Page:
Adolescent Anglophilia, fueled by a love for “Doctor Who” and The Kinks, led Jay Rubenstein to discover a passion for the Middle Ages. Now the MacArthur Fellow and distinguished medievalist joins USC Dornsife to create a new Center for the Study of the Pre-Modern World.
Natalie Zemon Davis talks about some of her favourite trailblazers, how she sees Medieval Studies today, and how historians can use their work to bring people together across cultures
The memoir of the court of Henry VII for the years of 1486-90, contained in BL, MS Cotton Julius B. XII, fols. 8v-66r, represents an invaluable source for the study of court and socio-political life during the early years of the reign of Henry VII.
Medieval history has become synonymous with the study of western Europe. This article argues that it is important to widen the geographic focus to better understand the Middle Ages as a whole, and in doing so, counter Eurocentric views of the past that have dominated and shaped views of the past.
Few can match the 12th century chronicler Constantine Manasses when it comes to inventive ways to criticize a ruler.
This week, Danièle speaks with Dr. Lane Sobehrad about how medieval people wrote history, and how historians today can do their part to help future generations through outreach.
In composing Vita Karoli Magni, Einhard borrows heavily from Suetonius’s De vita Caesarum – Vita divi Augusti in particular – and Annales regni Francorum.
Despite the fact that there is a relative abundance of contemporary or near contemporary sources on Heraclius’ campaigns, it is hard – if not impossible – to retrace the chronology of the events leading up to the restoration of the Cross.
I argue that Lanercost’s distinctive style is not simply the result of patriotic or anti-Scottish fervour, but instead reflects a sensitive awareness of the death and destruction of war.
Since my talk today is the first in a series I’m going to begin by placing the study of medieval Africa in the larger context of the writing of African history since the 1960s
Here we are in 2019 still discussing the possibility of an historical King Arthur. How and why that is the case is a fascinating story told expertly by the historian Nicholas J. Higham in King Arthur: The Making of a Legend,
Origins, Identities and ethnicities were all central concerns of Early Medieval writers
Written in 3923 ‘political verses’, the anonymous Chronicle of the Tocco is an epic family chronicle, which describes the history of the Tocco family – mainly the deeds of Carlo I Tocco, as well as the events which took place in Western Greece and the islands of Zakynthos, Leukas, Cephalonia and Ithaca during the years 1375-1422.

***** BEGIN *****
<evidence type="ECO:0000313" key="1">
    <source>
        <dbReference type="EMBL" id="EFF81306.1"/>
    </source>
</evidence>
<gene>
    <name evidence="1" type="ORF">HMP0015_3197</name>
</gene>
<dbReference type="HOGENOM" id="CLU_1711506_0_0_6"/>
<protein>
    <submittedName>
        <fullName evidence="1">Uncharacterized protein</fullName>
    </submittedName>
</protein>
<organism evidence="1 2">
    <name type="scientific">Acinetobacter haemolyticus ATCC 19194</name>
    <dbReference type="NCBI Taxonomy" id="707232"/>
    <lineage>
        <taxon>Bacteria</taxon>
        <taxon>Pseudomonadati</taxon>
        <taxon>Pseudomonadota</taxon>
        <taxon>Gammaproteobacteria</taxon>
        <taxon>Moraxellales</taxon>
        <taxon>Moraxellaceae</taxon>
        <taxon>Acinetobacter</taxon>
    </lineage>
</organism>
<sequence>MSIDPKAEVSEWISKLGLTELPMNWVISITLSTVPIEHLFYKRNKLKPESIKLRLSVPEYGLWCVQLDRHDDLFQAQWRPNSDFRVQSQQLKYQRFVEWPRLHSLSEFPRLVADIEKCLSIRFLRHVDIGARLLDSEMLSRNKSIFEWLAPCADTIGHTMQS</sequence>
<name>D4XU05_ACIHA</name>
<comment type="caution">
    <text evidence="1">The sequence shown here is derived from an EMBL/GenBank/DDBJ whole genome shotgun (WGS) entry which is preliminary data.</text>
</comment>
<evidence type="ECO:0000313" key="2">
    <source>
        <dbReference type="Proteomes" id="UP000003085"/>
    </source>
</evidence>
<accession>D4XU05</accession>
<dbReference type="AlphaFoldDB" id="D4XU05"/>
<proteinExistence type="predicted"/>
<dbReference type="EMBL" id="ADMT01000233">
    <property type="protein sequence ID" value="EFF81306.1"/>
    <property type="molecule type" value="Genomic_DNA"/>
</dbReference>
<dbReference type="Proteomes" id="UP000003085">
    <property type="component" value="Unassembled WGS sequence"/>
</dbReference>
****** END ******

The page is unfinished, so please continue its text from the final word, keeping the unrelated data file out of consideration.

Our desires and expectations for good history do not align with those of the medieval authors of Byzantine histories.
The origins and development of a sense of Scottish national identity have long been a matter of critical importance for historians of medieval Scotland.
Compared with historiography, chronological writing develops against a wider background than human affairs, and it focuses on the order of events and the time intervals between them, rather than on their internal development, their meaning, or their causes.
This thesis comprises a chronological study of different historical accounts of Edward IV’s life and reign from his life until the early eighteenth century.
Here I want to concentrate on three issues relevant to good historical practice with a global consciousness.
Vikings never interested French Historians. Pagan, illiterate, barbaric, Germanic, everything was despicable in the eyes of the French Historians of the 19th century.
This sentence tells us little about the actual beginnings of the county of Flanders but it does tell us something about the way Lambert imagined the beginnings of the county in the first part of the twelfth century.
Gerald of Wales, or Giraldus Cambrensis, was a twelfth-century cleric who wrote a whole raft of influential works on clerical reform, kingship, and history.
This question of the history of strategy is a question of intellectual history: did medieval writers generate and transmit derivative and/or original ideas about how to wage war?
The literature on medieval sainthood is substantial, rich and varied, but on one point it is almost unanimous: sexuality, and in particular virginity, was of far greater significance to female saints than to their male counterparts.
An in-depth analysis of a contemporary account of Maximilian’s joyous entry into Antwerp (13 January 1478) adds a new perspective to historiography by showing how the public urban spaces functioned as complex social products.